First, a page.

The results ( the three patients are called S.A., S.O. and P.R.):

Calculation accuracy
Serial order errors

This was just one of 14 mathematical subtests, and the patients' performance on all of them was strikingly better than their performance on analogous linguistic tasks.

This connects, at least loosely, to different sides of two recently-discussed stories. One is the role of language in mathematics, and especially in the most basic form of mathematical thought, namely counting. We discussed this in posts on the Pirahã (here, here, here) and the Mundurukú (here and here). The other is the role of recursion in language, discussed here, here, here and here.

In their conclusions, Varley et al. say that

In terms of the relationship between language and mathematics, our findings indicate considerable independence between the structure-dependent operations of language and number in an established cognitive architecture. Although agrammatic, all patients displayed sensitivity to, and use of, parallel syntactic principles in mathematics. Their responses are incompatible with a claim that mathematical expressions are translated into a language format to gain access to syntactic mechanisms specialized for language.

These results allow consideration of two alternative interpretations regarding the syntactic mechanisms of language and mathematics. One is that a common and domain-general syntactic mechanism underpins both language and mathematics but that mathematical expressions can gain direct access to this system without translation into a language format. In the case of patients with agrammatic aphasia, language representations are disconnected from the syntactic mechanism, but mathematical expressions can still gain access. The second alternative is that in the mature cognitive system, there are autonomous, domain-specific syntactic mechanisms for language and mathematics. Autonomy in the adult state does not entail independence throughout the developmental course of a system, and one mechanism might bootstrap the second. However, the presence of dissociations between mathematics and language in people with developmental language impairments indicates the potential for autonomous mechanisms throughout the lifespan and suggests that a language-specific mechanism does not bootstrap a nonlinguistic syntactic system.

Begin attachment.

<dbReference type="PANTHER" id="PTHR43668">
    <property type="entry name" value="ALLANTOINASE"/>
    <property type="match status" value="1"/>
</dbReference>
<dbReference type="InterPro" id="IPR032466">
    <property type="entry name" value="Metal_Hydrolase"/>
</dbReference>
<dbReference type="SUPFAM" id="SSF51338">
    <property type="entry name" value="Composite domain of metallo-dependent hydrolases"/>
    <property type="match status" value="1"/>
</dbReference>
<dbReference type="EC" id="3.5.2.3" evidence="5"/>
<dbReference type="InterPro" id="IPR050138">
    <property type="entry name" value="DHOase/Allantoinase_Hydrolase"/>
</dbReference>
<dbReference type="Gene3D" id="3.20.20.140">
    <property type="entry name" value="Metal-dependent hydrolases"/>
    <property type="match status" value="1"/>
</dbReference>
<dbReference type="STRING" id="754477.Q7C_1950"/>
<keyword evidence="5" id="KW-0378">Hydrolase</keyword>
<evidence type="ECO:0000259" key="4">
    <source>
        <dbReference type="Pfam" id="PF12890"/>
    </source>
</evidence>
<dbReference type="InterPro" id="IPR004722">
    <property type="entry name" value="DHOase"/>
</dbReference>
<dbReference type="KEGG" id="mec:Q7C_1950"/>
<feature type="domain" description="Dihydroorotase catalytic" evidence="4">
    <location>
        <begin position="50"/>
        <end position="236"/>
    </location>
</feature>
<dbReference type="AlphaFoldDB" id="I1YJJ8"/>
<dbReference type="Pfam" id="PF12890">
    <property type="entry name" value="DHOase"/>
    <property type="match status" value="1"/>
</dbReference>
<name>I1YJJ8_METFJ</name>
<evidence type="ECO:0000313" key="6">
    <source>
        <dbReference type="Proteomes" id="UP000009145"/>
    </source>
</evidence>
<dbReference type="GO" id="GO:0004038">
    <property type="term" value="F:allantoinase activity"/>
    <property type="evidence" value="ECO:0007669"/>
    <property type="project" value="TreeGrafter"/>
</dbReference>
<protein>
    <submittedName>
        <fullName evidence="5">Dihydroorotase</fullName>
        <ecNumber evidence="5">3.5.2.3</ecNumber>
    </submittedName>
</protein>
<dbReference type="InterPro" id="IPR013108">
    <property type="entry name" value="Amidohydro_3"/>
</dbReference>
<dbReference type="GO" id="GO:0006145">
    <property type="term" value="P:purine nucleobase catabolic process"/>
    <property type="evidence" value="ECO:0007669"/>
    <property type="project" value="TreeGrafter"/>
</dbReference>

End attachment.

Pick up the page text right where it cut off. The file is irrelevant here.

With regard to the number lexicon, number words were unlikely to be the code in which calculations were performed; both S.A. and S.O. showed inefficiencies in using phonological and orthographic number words. Despite this, both were able to perform exact calculations involving two- and three-digit numbers. If, indeed, linguistic number words were the code in which calculations were performed, the inefficiencies inherent within these codes would have resulted in high error levels in mathematical tasks. All patients were efficient in processing Arabic numerals, suggesting that this code and its underlying conceptual base are sufficient for calculation.

The article left me with several questions.

One is whether this pattern (relative sparing of mathematical abilities) is typical of similarly agrammatic patients. If so, how has this fact remained unknown for so long? What other surprising dissociations are out there waiting to be discovered?

Another is how much use the patients made of pencil and paper techniques in solving the mathematical problems, since to some extent the learned procedures for arranging partial results on paper might substitute for (or at least assist) impaired ability to retain and manipulate the structure of mathematical expressions.

[Varley et al. link via email from Cosma Shalizi.]


Posted by Mark Liberman at March 2, 2005 12:12 AM